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Lighter mobile devices that can run GIS are improving the integration of field and office-based software
By Virginia Heffernan
There are reasons why field geologists have been slow to embrace digital mapping techniques. Laptops are heavy to carry on long traverses and vulnerable to the elements and dying batteries. Smaller devises are often not powerful enough to run sophisticated GIS software. And in most cases, geologists require a hard copy version of the field map regardless of whether they digitize their findings or not.
Yet the lure of being able to store thousands of field measurements and overlay several images on a small PC is convincing many to go digital. Suppliers are responding by introducing lighter mobile devices, designing smartphone applications that can run GIS, and improving the integration of field and office-based software.
“We believe the explorationist of tomorrow will have access to anything from his corporate archive at his vocal command, anywhere, anytime,” says Geoff Wade, ESRI’s team lead for the natural resource industries. “Something with the versatility of the Star Trek Tricorder would seem about right.”
But we are not there yet. The main complaint about the current tools available for digital fieldwork is that memory is often sacrificed at the alter of greater mobility. To address this problem, geologists are devising a range of data collection techniques that will suit their individual needs and budgets until something better and/or more affordable comes along.
Oregon-based geological consultant Carrie Beveridge, for instance, uses a handheld Trimble GPS unit with sub-meter accuracy that is connected via Bluetooth to a field computer that is powerful enough to run ESRI’s ArcGIS.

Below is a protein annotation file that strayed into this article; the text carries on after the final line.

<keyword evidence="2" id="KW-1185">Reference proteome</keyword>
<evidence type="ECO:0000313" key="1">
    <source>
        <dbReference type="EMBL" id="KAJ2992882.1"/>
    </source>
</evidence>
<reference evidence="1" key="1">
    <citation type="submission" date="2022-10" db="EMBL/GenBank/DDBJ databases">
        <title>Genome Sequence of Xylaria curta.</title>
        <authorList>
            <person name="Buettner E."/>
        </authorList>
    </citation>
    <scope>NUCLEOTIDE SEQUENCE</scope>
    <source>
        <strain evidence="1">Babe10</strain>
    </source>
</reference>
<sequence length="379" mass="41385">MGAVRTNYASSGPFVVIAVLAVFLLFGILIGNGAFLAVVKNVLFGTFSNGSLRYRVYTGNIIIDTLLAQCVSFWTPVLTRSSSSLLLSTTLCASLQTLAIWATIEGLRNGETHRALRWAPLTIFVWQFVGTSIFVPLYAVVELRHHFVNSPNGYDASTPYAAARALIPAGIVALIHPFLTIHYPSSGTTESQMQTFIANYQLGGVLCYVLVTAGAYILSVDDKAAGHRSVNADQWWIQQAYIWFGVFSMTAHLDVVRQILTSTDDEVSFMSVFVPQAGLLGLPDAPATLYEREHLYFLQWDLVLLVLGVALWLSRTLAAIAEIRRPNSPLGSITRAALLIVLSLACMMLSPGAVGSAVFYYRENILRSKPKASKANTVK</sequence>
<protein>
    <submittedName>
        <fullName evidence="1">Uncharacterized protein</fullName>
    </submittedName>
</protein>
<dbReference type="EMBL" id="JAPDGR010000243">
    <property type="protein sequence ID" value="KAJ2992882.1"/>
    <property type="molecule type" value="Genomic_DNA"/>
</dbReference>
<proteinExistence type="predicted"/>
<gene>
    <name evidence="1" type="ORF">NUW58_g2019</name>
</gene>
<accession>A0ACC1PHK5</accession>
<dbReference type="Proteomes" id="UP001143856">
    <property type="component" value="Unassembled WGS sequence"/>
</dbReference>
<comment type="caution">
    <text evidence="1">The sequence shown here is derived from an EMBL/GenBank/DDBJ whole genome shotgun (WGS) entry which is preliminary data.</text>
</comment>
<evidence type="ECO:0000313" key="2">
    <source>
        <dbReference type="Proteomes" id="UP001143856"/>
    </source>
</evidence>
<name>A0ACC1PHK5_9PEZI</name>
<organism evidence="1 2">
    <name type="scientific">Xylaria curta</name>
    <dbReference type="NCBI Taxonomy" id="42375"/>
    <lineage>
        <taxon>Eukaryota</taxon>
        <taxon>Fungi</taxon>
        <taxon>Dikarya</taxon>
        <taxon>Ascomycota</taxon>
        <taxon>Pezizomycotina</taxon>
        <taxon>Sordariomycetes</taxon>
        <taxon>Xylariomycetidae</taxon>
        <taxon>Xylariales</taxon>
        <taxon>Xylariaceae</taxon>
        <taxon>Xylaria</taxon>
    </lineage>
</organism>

“My experience with loading RAM intensive imagery, such as aerial photos, onto a handheld GPS is that the GPS operating system struggled to refresh and would occasionally crash,” she says.
At the Geological Survey of Queensland in Australia, geologists carry full-sized tablet PCs running Windows XP despite their bulk and weight because they “make it possible to take the office into the field” and the more screen real estate the better, says Mal Jones, a senior geologist at the survey.
The survey uses ArcPAD to enter data in the field. For one major project, Jones added a Bluetooth GPS velcro-mounted on the car dashboard to provide cordless linkage to the tablet. The team logged over 5,500 locations and travelled over 35,000 km and each time they returned to the office, their data was instantly compatible with the office environment.
A similar method devised by researchers at James Madison and Old Dominion Universities in Virginia uses either a Trimble GeoXM pocket PC or xPlore Technologies’ ruggedized tablet PC pre-loaded with bit-mapped scans of topographic maps and aerial photos. The geoscientists reproject the images within ArcGIS, then download them to ArcPAD along with shapefiles that incorporate lithology, orientation measurements and other outcrop data recorded on location.